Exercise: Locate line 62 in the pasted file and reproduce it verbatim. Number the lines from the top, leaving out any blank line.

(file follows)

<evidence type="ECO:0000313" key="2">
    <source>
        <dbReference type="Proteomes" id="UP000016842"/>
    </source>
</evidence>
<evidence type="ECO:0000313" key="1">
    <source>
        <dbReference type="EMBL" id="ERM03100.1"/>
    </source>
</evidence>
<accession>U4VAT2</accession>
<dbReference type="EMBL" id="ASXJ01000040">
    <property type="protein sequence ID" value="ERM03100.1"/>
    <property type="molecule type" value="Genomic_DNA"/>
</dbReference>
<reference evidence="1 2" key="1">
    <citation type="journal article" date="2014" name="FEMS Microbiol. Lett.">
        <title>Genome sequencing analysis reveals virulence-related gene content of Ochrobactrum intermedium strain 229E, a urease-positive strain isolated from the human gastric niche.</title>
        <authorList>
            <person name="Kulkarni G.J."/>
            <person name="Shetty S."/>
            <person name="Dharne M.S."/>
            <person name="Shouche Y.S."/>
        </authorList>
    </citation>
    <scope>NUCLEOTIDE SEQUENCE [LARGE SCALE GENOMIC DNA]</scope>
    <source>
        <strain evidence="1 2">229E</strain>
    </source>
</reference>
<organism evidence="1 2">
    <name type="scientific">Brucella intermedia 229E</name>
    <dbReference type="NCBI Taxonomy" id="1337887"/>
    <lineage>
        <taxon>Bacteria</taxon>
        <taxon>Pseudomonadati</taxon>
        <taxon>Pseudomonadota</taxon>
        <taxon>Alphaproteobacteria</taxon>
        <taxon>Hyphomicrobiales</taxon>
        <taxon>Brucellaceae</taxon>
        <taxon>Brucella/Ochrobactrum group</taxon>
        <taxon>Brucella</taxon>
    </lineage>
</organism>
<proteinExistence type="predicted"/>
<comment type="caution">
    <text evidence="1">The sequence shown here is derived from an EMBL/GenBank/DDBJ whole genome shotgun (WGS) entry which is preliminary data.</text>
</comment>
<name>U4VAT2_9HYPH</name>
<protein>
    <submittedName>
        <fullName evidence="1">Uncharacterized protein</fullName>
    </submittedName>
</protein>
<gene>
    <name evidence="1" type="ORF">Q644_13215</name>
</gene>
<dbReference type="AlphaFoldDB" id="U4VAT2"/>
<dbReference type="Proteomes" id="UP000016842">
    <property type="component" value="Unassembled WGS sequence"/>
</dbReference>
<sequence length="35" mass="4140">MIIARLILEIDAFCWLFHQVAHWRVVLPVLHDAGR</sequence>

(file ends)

<sequence length="35" mass="4140">MIIARLILEIDAFCWLFHQVAHWRVVLPVLHDAGR</sequence>